31 January 2014

Boris & Ian Astbury - BXI EP


I seem to be a bit one track minded at the moment - this release may change that if the truth be told.  Boris as I have been waxing lyrical about are currently one of my most favourite band on the planet.  Back in 2010 they released this joint EP with Ian Astbury (The Cult, The Doors Of The 21st Century, and UNKLE amongst others).  This man has a voice that will be familiar to millions but to say this release was unexpected is a combination of true and false; Astbury had appeared on Heavy Rock (2011) lending his vocals on "Riot Sugar", they have also done a few shows around the world when this was released.  Now, for this we have to dust down the old EP/Single marking system for his four track monster.

Starting with "Teeth & Claws" it is opening track and at once all is not well in the state of BXI.  Musically it is going for a Cult era sound, but Astbury seems to be living out his Doors persona on the song, with a hint of Field Of Nephilim as well.  The vocal delivery is too much of a clash on it at points.  It is not that the song is bad, just a truly strange mixture to say the least.  "We Are Witches" is a lot better, the gothic-esque vampire Astbury sounds a lot better on this song, but his time with The Doors Of The 21st Century has done some strange things to this man.  But Boris truly save this song with their tight musical perfection they save the track, even if Astbury tries to ruin it (but not on purpose).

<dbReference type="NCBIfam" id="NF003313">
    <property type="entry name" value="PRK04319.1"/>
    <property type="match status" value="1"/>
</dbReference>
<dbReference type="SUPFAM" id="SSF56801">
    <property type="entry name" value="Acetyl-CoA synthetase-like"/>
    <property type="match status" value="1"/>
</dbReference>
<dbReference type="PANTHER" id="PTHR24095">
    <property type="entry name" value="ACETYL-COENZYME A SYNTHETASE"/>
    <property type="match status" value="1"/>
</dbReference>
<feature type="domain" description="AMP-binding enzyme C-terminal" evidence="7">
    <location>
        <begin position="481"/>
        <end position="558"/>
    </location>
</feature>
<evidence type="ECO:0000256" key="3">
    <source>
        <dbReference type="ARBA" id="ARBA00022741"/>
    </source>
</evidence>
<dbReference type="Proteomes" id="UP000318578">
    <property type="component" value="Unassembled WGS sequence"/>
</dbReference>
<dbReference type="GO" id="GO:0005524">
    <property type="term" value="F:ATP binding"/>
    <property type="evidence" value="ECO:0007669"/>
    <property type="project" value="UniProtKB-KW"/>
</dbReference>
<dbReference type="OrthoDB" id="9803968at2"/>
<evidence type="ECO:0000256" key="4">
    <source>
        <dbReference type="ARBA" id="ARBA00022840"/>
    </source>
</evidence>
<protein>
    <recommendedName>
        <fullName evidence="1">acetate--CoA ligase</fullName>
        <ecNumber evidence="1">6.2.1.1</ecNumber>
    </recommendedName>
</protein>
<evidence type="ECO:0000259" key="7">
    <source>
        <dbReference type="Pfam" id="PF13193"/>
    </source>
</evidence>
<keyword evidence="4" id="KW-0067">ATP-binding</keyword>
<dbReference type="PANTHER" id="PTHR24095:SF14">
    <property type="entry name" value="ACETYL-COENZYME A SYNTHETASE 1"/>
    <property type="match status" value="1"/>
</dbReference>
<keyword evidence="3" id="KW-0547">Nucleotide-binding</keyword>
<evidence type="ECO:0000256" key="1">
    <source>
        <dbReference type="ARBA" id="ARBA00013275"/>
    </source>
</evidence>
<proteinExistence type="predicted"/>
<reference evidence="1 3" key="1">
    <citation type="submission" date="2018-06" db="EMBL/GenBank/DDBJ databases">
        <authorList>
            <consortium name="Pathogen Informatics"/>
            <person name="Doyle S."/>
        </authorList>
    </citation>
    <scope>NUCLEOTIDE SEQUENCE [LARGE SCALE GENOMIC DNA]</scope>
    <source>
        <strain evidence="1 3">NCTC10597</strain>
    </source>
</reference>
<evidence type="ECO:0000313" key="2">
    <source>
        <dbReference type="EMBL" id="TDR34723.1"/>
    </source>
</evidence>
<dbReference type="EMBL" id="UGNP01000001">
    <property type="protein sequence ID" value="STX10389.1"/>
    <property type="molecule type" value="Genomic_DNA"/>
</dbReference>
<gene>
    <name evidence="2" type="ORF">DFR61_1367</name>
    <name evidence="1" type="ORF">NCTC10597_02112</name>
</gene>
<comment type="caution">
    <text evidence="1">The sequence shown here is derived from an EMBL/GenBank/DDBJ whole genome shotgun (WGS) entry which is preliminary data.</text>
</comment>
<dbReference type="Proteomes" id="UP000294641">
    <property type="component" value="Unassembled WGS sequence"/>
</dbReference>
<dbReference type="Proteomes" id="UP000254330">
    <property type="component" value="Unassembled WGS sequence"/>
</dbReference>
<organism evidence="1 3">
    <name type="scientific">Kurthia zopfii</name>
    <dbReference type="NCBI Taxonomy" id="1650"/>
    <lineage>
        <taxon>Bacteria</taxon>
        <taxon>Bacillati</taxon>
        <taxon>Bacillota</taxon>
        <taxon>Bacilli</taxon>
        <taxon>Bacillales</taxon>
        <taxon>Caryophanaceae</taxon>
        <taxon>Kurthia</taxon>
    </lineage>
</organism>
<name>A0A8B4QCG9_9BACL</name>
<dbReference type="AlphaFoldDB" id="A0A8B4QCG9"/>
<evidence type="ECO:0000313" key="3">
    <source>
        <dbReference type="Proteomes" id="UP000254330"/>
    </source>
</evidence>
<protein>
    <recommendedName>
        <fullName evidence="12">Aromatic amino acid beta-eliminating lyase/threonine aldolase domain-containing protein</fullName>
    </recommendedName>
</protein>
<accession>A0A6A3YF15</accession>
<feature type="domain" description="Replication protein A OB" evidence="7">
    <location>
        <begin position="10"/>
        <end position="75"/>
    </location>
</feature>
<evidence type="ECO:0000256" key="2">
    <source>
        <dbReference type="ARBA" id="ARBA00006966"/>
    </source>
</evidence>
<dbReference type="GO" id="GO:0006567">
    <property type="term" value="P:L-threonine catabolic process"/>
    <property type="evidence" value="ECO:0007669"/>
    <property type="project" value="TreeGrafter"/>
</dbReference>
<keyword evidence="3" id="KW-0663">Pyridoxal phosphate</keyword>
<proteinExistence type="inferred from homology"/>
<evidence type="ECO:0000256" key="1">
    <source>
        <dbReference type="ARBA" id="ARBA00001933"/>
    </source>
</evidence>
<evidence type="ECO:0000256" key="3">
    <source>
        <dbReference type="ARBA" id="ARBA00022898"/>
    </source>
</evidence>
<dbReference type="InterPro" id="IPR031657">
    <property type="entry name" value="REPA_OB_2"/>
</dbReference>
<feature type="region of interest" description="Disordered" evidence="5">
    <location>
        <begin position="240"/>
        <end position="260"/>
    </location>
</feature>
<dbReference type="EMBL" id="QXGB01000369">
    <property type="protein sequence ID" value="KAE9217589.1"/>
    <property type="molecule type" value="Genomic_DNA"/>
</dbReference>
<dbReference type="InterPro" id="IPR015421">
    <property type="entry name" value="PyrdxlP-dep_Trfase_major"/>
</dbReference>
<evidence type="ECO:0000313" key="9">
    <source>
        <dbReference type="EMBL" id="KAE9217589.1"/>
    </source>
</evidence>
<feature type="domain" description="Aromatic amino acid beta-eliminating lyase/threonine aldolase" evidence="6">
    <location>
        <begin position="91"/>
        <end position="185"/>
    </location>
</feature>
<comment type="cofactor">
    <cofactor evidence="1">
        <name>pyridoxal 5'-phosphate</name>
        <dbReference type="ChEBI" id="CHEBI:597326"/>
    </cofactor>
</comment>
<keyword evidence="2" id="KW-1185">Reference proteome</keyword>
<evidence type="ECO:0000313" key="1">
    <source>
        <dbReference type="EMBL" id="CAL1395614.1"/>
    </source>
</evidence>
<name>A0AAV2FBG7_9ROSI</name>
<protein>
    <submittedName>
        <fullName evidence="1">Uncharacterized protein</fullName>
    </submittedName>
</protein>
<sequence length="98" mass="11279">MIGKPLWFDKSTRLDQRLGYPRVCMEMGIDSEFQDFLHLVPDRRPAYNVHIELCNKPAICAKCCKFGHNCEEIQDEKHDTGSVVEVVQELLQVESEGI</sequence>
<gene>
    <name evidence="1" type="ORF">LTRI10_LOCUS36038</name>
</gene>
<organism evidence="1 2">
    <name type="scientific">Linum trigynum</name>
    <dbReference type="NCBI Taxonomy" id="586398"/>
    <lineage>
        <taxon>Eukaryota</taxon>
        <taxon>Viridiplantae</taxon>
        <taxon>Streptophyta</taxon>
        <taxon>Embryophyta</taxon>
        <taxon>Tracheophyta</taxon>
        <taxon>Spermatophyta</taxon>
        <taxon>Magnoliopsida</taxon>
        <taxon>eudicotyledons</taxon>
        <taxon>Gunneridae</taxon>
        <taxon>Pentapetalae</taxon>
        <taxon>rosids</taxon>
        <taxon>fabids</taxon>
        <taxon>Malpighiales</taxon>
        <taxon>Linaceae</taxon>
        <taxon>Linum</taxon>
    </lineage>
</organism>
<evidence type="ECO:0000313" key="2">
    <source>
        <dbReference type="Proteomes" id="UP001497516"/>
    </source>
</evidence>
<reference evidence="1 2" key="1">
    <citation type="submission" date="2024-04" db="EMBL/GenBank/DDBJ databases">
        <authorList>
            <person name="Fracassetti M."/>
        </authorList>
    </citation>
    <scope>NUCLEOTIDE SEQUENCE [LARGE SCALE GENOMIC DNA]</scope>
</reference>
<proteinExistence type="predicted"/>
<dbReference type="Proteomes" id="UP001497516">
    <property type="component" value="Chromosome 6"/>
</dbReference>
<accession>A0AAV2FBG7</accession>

Then they unleash the most charming cover I have heard in a long time, as they Wata take over the vocals to cover the Cult hit "Rain".  It is a moment of genius to get the band to cover this song and for Astbury to take a back seat for it as well.  It makes this rocking monster into a charming demon that will break the soul with its beauty.  Ending the album you have Goth-bury back on vocals for "Magickal Child", and it is the song which brings together the two parts of these people that works well together; Astbury with his most over the top delivery of the EP and Boris back to their noise-creating best.  It is a perfect end to this record.  It is truly a tale of two sides here; the first two tracks are as bad as the second two tracks are good.  This is for serious fans only, worth checking out but not worth anything more than a courtesy glance.  Turns out that not everything that Boris does is gold. 

2 out of five - Not bad, not good - so average it is Zen

You can purchase the EP from Amazon here 

Here is a link to the Boris website